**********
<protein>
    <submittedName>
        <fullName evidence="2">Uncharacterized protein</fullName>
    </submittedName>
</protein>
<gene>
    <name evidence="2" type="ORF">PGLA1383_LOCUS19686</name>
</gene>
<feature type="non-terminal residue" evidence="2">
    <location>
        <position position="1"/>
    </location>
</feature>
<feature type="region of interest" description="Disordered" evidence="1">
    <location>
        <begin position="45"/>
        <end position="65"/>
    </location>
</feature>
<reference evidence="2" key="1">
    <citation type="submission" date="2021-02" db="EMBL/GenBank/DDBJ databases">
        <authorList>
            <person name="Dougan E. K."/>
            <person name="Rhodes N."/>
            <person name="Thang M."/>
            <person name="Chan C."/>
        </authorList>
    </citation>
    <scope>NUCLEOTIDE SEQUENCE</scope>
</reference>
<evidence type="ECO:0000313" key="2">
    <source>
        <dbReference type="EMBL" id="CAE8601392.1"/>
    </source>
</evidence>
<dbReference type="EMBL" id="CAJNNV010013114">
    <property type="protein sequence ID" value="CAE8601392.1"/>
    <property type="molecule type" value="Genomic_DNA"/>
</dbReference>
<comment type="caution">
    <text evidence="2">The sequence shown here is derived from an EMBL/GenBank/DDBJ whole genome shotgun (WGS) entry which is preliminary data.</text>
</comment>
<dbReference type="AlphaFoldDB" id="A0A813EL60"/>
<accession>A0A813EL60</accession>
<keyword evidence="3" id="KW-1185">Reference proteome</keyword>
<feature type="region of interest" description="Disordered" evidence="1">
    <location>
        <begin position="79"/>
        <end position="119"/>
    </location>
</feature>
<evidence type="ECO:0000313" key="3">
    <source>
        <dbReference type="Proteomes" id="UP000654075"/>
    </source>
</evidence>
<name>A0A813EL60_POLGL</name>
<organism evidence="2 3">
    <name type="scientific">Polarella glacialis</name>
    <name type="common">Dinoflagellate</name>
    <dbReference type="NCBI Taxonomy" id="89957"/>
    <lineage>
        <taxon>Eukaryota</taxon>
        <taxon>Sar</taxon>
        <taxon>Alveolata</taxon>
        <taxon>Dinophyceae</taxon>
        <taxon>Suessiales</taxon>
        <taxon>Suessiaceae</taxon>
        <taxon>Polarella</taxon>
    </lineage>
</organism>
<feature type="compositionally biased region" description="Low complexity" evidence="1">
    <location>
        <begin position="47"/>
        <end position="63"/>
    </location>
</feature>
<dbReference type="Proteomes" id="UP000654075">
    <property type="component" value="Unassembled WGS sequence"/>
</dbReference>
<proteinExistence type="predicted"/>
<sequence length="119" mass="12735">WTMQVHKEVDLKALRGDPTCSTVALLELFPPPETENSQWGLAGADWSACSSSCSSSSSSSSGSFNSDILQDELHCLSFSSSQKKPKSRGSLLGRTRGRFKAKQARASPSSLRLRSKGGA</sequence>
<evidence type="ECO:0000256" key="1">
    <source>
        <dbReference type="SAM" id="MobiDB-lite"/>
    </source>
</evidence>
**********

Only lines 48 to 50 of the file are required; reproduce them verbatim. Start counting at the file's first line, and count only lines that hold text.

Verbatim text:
        <begin position="79"/>
        <end position="119"/>
    </location>